Sounding a somber note, Mayor Bloomberg and the City Council announced a budget deal that provides new funding for schools, avoids tax hikes, and would increase overall spending only slightly.
A report done for Board 1 by the Manhattan borough president shows that the fastest growing area in Lower Manhattan is the Financial District, and by 2013 it is expected to have more than double the people it had in 2000.
Forest City Ratner executives threatened to halt construction of the new school on Beekman St. unless they receive a 20-year tax break from the city.
The New York City “Waterfalls” are the remnants of a primordial Eden, beautiful, uncanny signs of a natural nonurban past that the city never had.
With sinking home values continuing to drag down the economy, Congress is poised to approve a huge package of housing legislation, including a refinancing program aimed at rescuing hundreds of thousands of homeowners in danger of foreclosure and the most sweeping government overhaul of mortgage financing since the New Deal.
While many developers have been racing to get started on projects before changes in the 421-a tax abatement take effect, another group has thrown in the towel, tripped up by the deadline and the faltering economy. As a result, dozens of development sites with approved plans for condominiums are on the market all over the city.
As sales have slowed and inventory has grown, developers are clamoring to move new development condo units, many by adjusting prices. Price cuts are outpacing price increases, and prices appear to be falling on the whole in the two most active boroughs for development, Manhattan and Brooklyn, particularly in Harlem and much of Brooklyn.
Neighbors of Alf Naman's flashy HL23 condominium building will seek to block its construction unless a crane to be located near the front of their building can be operated safely, according to court documents filed this week.
Community Board 2 has voted in favor of New York University's plan to preserve the Provincetown Playhouse theater but demolish the building's surrounding structures. Originally, NYU planned to demolish the entire site, but agreed to preserve the theater's walls and facade in May after the plan drew protests. NYU restored the theater in 1998 after it was closed for several years.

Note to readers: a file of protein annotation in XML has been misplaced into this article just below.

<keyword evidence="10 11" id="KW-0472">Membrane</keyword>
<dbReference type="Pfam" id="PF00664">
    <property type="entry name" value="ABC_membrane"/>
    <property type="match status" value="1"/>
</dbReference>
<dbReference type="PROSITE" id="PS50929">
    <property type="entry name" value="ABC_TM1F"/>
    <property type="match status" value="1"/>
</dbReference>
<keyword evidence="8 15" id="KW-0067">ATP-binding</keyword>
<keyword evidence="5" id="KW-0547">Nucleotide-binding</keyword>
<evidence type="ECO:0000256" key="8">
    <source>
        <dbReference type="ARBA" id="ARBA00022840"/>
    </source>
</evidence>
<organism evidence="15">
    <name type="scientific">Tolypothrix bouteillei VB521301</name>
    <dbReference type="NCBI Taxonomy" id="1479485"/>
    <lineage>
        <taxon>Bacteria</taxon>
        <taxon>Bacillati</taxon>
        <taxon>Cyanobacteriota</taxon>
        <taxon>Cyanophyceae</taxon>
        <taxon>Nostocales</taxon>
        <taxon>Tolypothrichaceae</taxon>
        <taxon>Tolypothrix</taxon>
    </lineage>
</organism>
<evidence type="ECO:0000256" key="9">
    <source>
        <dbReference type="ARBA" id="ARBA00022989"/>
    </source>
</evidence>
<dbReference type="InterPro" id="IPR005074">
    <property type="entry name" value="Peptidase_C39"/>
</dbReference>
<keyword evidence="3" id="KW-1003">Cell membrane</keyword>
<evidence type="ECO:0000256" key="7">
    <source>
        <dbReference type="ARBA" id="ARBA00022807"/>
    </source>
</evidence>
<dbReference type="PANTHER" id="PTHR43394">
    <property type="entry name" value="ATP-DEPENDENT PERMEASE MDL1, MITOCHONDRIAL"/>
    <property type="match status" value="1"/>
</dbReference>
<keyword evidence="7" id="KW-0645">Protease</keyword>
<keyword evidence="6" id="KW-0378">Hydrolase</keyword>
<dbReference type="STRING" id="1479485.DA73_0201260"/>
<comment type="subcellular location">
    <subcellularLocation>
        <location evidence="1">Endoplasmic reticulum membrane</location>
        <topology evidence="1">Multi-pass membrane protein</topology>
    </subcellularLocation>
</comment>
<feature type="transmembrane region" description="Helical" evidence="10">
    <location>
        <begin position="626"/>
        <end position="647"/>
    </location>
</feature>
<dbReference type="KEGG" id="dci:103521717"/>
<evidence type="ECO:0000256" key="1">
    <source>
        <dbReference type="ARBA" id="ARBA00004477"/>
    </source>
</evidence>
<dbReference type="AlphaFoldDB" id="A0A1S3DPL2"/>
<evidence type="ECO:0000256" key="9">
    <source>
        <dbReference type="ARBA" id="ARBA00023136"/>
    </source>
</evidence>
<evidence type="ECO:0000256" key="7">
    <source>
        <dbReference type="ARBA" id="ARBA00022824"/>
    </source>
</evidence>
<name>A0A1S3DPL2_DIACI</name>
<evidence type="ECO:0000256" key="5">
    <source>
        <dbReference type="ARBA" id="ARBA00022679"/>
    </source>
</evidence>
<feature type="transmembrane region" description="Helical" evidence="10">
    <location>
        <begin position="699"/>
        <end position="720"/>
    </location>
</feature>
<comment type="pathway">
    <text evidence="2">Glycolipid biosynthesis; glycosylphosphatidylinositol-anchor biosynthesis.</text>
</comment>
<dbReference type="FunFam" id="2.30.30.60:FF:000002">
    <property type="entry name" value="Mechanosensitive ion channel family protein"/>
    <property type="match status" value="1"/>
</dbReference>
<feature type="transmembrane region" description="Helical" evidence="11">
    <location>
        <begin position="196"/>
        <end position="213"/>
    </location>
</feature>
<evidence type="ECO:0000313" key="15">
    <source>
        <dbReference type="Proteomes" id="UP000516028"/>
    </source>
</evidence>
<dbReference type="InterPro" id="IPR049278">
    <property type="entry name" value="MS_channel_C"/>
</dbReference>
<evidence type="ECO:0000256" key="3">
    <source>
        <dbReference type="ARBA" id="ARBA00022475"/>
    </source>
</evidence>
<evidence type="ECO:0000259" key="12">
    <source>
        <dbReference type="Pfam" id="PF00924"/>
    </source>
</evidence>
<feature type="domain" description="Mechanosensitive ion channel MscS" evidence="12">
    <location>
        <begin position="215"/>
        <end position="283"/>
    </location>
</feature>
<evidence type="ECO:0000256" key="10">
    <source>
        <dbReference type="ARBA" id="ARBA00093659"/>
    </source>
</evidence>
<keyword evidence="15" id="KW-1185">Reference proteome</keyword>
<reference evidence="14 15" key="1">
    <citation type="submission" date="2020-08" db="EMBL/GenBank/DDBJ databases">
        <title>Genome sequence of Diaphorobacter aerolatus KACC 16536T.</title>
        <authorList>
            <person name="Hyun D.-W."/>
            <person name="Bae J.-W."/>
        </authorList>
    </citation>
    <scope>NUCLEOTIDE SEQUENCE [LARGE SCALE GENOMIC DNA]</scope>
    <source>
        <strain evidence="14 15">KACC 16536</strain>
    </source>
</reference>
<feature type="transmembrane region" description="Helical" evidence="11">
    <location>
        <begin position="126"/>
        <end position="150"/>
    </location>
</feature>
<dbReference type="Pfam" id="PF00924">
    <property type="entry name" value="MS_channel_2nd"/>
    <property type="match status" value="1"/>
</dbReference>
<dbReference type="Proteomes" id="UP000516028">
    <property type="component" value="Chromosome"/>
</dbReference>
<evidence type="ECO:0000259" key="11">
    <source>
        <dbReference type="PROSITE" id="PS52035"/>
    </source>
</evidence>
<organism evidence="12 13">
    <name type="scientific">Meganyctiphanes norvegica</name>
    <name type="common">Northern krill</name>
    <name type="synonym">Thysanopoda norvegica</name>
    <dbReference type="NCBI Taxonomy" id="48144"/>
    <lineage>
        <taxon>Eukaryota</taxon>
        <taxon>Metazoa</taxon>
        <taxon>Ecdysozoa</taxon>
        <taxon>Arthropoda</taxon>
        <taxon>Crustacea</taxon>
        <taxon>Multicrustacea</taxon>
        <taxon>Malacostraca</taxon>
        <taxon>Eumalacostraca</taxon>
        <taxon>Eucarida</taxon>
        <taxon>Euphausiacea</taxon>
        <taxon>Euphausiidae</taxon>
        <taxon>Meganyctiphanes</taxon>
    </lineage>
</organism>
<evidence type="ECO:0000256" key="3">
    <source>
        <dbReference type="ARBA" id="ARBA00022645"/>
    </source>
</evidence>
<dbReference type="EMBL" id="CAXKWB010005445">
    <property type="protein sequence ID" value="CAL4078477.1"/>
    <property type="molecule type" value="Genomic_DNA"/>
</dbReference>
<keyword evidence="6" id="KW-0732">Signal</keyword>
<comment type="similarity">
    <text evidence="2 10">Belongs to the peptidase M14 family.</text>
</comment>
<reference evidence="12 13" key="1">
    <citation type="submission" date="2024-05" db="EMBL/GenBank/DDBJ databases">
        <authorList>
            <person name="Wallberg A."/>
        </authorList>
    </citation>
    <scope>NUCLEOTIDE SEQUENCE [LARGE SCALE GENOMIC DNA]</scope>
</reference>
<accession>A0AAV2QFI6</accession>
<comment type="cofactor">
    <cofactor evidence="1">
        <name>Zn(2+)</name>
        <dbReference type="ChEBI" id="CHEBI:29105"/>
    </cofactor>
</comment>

The grandest of all the streets in Prospect Park South is Albemarle Road, a broad, esplanaded boulevard of stately neo-Classical, Queen Anne and Colonial style mansions. In fact, for the three blocks from Argyle to Buckingham Roads, Albemarle is one of the grandest residential streets in the whole city, even with some dings and dents.
Prosecutors are investigating whether the leading concrete testing company in the New York area, which has been hired to measure and analyze the strength of the concrete poured at some of the biggest construction projects in the city, failed to do some tests and falsified others. Concrete testing at Yankee Stadium and Freedom Tower is being scrutinized.
The board that regulates rents for New York City’s one million rent-stabilized apartments approved its highest rent increases in years, angering tenants who said high rents were forcing the poor and working class out of the city.
Last month, a $7 million-plus sale at Dumbo's One Main Street, beat out a unit at One Brooklyn Bridge Park for the most expensive condo ever sold in Brooklyn.
While many developers have been racing to get started on projects before changes in the 421-a tax abatement take effect, another group has thrown in the towel, tripped up by the June 30th deadline and the faltering economy. As a result, dozens of development sites with approved plans for condominiums are on the market all over the city.
Brooklyn politicians and civic groups proposed legislation today to create a trust that would impose more public control over the construction of Forest City Ratner's Atlantic Yards mega-project in Brooklyn.
Developers and the community are looking at proposed set of zoning changes which would extend the Special Clinton District north and west. It would declare much of the east side of the avenue a residential zone, and re-classify the industrial zone on the west side to allow for office space, while prohibiting new hotels.
The construction of architect Neil Denari's condo building on the High Line, HL23, is chronicled in an exhibit at the Museum of the City of New York.
How a New York-based architecture team turned the detritus of urban life into a design virtue.
Anyone who has marveled at the swooping, jagged, iridescent and crystalline curtain walls of the contemporary cityscape, might well have wondered about who ensures that every facet is precisely cut? Enter the facade consultancy, a new category of expert in which Front is the leader.
A. O. Scott's tone poem begins the latest incarnation of the NY Times Magazine's Architectural issue. It draws attention to the power of pure imagination and social forces, creating the cities of the future in both in our cinema, and perhaps in reality.
Over the past few years, as the dollar has weakened and both oil prices and the euro have risen, overseas investors have bought large swathes of commercial and residential real estate in the city.
An Italian property group said it is in advanced talks to take a majority stake in Manhattan's landmark Flatiron Building one of the first skyscrapers in America.